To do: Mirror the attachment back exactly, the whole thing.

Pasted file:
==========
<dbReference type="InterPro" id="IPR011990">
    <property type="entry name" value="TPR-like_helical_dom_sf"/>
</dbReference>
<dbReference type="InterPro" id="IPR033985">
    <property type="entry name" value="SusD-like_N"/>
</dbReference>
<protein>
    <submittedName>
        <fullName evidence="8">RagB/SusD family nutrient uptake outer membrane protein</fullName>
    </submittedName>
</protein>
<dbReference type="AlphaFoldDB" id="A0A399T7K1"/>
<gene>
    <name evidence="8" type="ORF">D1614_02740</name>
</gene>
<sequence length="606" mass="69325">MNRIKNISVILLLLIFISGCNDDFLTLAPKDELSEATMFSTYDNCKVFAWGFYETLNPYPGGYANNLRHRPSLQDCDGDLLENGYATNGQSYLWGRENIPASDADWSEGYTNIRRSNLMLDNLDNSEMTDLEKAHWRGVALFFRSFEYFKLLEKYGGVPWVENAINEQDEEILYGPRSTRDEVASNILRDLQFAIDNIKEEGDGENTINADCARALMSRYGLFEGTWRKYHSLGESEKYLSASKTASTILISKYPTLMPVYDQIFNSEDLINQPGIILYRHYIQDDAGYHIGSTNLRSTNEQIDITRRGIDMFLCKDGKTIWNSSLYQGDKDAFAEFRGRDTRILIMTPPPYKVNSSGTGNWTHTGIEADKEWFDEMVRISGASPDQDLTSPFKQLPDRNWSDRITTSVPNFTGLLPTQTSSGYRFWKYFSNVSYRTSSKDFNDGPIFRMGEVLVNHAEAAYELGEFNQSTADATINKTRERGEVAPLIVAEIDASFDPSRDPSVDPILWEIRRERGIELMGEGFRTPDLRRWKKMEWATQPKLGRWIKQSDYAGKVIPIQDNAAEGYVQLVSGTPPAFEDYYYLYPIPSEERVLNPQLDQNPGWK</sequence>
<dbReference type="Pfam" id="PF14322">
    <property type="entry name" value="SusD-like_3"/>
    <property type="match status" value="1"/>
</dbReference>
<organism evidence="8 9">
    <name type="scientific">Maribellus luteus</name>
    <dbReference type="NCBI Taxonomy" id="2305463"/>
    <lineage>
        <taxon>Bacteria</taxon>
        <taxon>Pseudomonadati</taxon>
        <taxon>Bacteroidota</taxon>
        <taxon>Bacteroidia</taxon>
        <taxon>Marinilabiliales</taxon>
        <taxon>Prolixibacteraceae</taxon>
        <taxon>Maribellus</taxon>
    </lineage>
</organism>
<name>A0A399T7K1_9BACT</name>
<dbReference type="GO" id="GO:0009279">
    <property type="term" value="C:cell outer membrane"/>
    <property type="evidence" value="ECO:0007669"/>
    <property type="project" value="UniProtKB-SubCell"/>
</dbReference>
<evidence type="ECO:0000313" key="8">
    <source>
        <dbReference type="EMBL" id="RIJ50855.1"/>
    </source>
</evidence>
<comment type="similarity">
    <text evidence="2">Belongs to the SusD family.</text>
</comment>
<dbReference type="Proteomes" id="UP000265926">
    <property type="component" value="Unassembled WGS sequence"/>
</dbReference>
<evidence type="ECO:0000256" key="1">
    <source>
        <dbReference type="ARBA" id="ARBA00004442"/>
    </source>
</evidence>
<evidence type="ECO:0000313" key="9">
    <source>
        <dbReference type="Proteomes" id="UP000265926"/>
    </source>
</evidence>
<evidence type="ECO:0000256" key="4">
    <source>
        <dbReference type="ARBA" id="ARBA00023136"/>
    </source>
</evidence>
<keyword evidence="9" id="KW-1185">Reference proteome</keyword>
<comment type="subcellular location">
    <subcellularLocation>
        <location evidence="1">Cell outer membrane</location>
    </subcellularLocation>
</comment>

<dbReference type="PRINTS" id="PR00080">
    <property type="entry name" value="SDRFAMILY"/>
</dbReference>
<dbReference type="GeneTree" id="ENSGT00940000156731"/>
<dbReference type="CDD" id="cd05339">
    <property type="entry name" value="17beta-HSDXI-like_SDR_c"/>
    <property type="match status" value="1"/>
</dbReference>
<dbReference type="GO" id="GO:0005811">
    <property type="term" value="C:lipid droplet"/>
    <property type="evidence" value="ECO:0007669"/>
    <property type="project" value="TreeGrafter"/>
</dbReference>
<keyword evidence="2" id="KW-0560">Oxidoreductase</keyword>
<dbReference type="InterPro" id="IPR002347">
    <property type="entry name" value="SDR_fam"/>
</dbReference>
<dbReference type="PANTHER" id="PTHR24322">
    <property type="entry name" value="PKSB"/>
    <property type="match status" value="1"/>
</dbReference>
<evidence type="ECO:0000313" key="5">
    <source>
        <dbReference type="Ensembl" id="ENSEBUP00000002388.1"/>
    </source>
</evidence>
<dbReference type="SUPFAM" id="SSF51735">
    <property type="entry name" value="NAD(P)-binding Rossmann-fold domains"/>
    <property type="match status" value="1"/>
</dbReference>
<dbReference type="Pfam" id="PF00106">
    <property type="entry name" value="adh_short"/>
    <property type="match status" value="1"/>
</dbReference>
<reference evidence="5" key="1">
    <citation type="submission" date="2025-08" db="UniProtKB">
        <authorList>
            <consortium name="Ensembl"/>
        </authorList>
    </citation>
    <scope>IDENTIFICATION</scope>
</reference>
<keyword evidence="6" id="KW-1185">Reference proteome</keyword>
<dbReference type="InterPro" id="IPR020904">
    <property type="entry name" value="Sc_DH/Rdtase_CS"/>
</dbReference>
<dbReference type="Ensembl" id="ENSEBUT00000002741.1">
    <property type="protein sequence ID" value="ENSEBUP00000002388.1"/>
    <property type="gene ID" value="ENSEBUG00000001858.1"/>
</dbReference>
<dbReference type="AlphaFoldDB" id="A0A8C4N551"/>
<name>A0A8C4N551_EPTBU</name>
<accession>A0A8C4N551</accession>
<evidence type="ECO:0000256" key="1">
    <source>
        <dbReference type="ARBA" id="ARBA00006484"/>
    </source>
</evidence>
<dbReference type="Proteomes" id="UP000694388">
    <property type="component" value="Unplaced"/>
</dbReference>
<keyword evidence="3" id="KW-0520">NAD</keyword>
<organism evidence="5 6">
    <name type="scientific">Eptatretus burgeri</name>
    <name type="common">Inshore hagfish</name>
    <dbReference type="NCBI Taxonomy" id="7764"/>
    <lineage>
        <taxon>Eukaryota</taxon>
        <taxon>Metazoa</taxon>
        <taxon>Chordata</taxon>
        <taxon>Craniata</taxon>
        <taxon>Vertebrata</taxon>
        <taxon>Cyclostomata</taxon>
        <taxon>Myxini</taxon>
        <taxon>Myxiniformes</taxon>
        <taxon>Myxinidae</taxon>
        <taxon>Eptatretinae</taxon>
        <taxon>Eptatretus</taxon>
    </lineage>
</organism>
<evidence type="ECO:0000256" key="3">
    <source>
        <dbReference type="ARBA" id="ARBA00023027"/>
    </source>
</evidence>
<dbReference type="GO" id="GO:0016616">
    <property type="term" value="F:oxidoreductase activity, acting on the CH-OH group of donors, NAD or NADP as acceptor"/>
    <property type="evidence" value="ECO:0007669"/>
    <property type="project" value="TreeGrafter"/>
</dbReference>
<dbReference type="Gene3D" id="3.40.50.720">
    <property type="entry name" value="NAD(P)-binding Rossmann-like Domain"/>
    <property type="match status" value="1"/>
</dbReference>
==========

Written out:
<dbReference type="InterPro" id="IPR011990">
    <property type="entry name" value="TPR-like_helical_dom_sf"/>
</dbReference>
<dbReference type="InterPro" id="IPR033985">
    <property type="entry name" value="SusD-like_N"/>
</dbReference>
<protein>
    <submittedName>
        <fullName evidence="8">RagB/SusD family nutrient uptake outer membrane protein</fullName>
    </submittedName>
</protein>
<dbReference type="AlphaFoldDB" id="A0A399T7K1"/>
<gene>
    <name evidence="8" type="ORF">D1614_02740</name>
</gene>
<sequence length="606" mass="69325">MNRIKNISVILLLLIFISGCNDDFLTLAPKDELSEATMFSTYDNCKVFAWGFYETLNPYPGGYANNLRHRPSLQDCDGDLLENGYATNGQSYLWGRENIPASDADWSEGYTNIRRSNLMLDNLDNSEMTDLEKAHWRGVALFFRSFEYFKLLEKYGGVPWVENAINEQDEEILYGPRSTRDEVASNILRDLQFAIDNIKEEGDGENTINADCARALMSRYGLFEGTWRKYHSLGESEKYLSASKTASTILISKYPTLMPVYDQIFNSEDLINQPGIILYRHYIQDDAGYHIGSTNLRSTNEQIDITRRGIDMFLCKDGKTIWNSSLYQGDKDAFAEFRGRDTRILIMTPPPYKVNSSGTGNWTHTGIEADKEWFDEMVRISGASPDQDLTSPFKQLPDRNWSDRITTSVPNFTGLLPTQTSSGYRFWKYFSNVSYRTSSKDFNDGPIFRMGEVLVNHAEAAYELGEFNQSTADATINKTRERGEVAPLIVAEIDASFDPSRDPSVDPILWEIRRERGIELMGEGFRTPDLRRWKKMEWATQPKLGRWIKQSDYAGKVIPIQDNAAEGYVQLVSGTPPAFEDYYYLYPIPSEERVLNPQLDQNPGWK</sequence>
<dbReference type="Pfam" id="PF14322">
    <property type="entry name" value="SusD-like_3"/>
    <property type="match status" value="1"/>
</dbReference>
<organism evidence="8 9">
    <name type="scientific">Maribellus luteus</name>
    <dbReference type="NCBI Taxonomy" id="2305463"/>
    <lineage>
        <taxon>Bacteria</taxon>
        <taxon>Pseudomonadati</taxon>
        <taxon>Bacteroidota</taxon>
        <taxon>Bacteroidia</taxon>
        <taxon>Marinilabiliales</taxon>
        <taxon>Prolixibacteraceae</taxon>
        <taxon>Maribellus</taxon>
    </lineage>
</organism>
<name>A0A399T7K1_9BACT</name>
<dbReference type="GO" id="GO:0009279">
    <property type="term" value="C:cell outer membrane"/>
    <property type="evidence" value="ECO:0007669"/>
    <property type="project" value="UniProtKB-SubCell"/>
</dbReference>
<evidence type="ECO:0000313" key="8">
    <source>
        <dbReference type="EMBL" id="RIJ50855.1"/>
    </source>
</evidence>
<comment type="similarity">
    <text evidence="2">Belongs to the SusD family.</text>
</comment>
<dbReference type="Proteomes" id="UP000265926">
    <property type="component" value="Unassembled WGS sequence"/>
</dbReference>
<evidence type="ECO:0000256" key="1">
    <source>
        <dbReference type="ARBA" id="ARBA00004442"/>
    </source>
</evidence>
<evidence type="ECO:0000313" key="9">
    <source>
        <dbReference type="Proteomes" id="UP000265926"/>
    </source>
</evidence>
<evidence type="ECO:0000256" key="4">
    <source>
        <dbReference type="ARBA" id="ARBA00023136"/>
    </source>
</evidence>
<keyword evidence="9" id="KW-1185">Reference proteome</keyword>
<comment type="subcellular location">
    <subcellularLocation>
        <location evidence="1">Cell outer membrane</location>
    </subcellularLocation>
</comment>

<dbReference type="PRINTS" id="PR00080">
    <property type="entry name" value="SDRFAMILY"/>
</dbReference>
<dbReference type="GeneTree" id="ENSGT00940000156731"/>
<dbReference type="CDD" id="cd05339">
    <property type="entry name" value="17beta-HSDXI-like_SDR_c"/>
    <property type="match status" value="1"/>
</dbReference>
<dbReference type="GO" id="GO:0005811">
    <property type="term" value="C:lipid droplet"/>
    <property type="evidence" value="ECO:0007669"/>
    <property type="project" value="TreeGrafter"/>
</dbReference>
<keyword evidence="2" id="KW-0560">Oxidoreductase</keyword>
<dbReference type="InterPro" id="IPR002347">
    <property type="entry name" value="SDR_fam"/>
</dbReference>
<dbReference type="PANTHER" id="PTHR24322">
    <property type="entry name" value="PKSB"/>
    <property type="match status" value="1"/>
</dbReference>
<evidence type="ECO:0000313" key="5">
    <source>
        <dbReference type="Ensembl" id="ENSEBUP00000002388.1"/>
    </source>
</evidence>
<dbReference type="SUPFAM" id="SSF51735">
    <property type="entry name" value="NAD(P)-binding Rossmann-fold domains"/>
    <property type="match status" value="1"/>
</dbReference>
<dbReference type="Pfam" id="PF00106">
    <property type="entry name" value="adh_short"/>
    <property type="match status" value="1"/>
</dbReference>
<reference evidence="5" key="1">
    <citation type="submission" date="2025-08" db="UniProtKB">
        <authorList>
            <consortium name="Ensembl"/>
        </authorList>
    </citation>
    <scope>IDENTIFICATION</scope>
</reference>
<keyword evidence="6" id="KW-1185">Reference proteome</keyword>
<dbReference type="InterPro" id="IPR020904">
    <property type="entry name" value="Sc_DH/Rdtase_CS"/>
</dbReference>
<dbReference type="Ensembl" id="ENSEBUT00000002741.1">
    <property type="protein sequence ID" value="ENSEBUP00000002388.1"/>
    <property type="gene ID" value="ENSEBUG00000001858.1"/>
</dbReference>
<dbReference type="AlphaFoldDB" id="A0A8C4N551"/>
<name>A0A8C4N551_EPTBU</name>
<accession>A0A8C4N551</accession>
<evidence type="ECO:0000256" key="1">
    <source>
        <dbReference type="ARBA" id="ARBA00006484"/>
    </source>
</evidence>
<dbReference type="Proteomes" id="UP000694388">
    <property type="component" value="Unplaced"/>
</dbReference>
<keyword evidence="3" id="KW-0520">NAD</keyword>
<organism evidence="5 6">
    <name type="scientific">Eptatretus burgeri</name>
    <name type="common">Inshore hagfish</name>
    <dbReference type="NCBI Taxonomy" id="7764"/>
    <lineage>
        <taxon>Eukaryota</taxon>
        <taxon>Metazoa</taxon>
        <taxon>Chordata</taxon>
        <taxon>Craniata</taxon>
        <taxon>Vertebrata</taxon>
        <taxon>Cyclostomata</taxon>
        <taxon>Myxini</taxon>
        <taxon>Myxiniformes</taxon>
        <taxon>Myxinidae</taxon>
        <taxon>Eptatretinae</taxon>
        <taxon>Eptatretus</taxon>
    </lineage>
</organism>
<evidence type="ECO:0000256" key="3">
    <source>
        <dbReference type="ARBA" id="ARBA00023027"/>
    </source>
</evidence>
<dbReference type="GO" id="GO:0016616">
    <property type="term" value="F:oxidoreductase activity, acting on the CH-OH group of donors, NAD or NADP as acceptor"/>
    <property type="evidence" value="ECO:0007669"/>
    <property type="project" value="TreeGrafter"/>
</dbReference>
<dbReference type="Gene3D" id="3.40.50.720">
    <property type="entry name" value="NAD(P)-binding Rossmann-like Domain"/>
    <property type="match status" value="1"/>
</dbReference>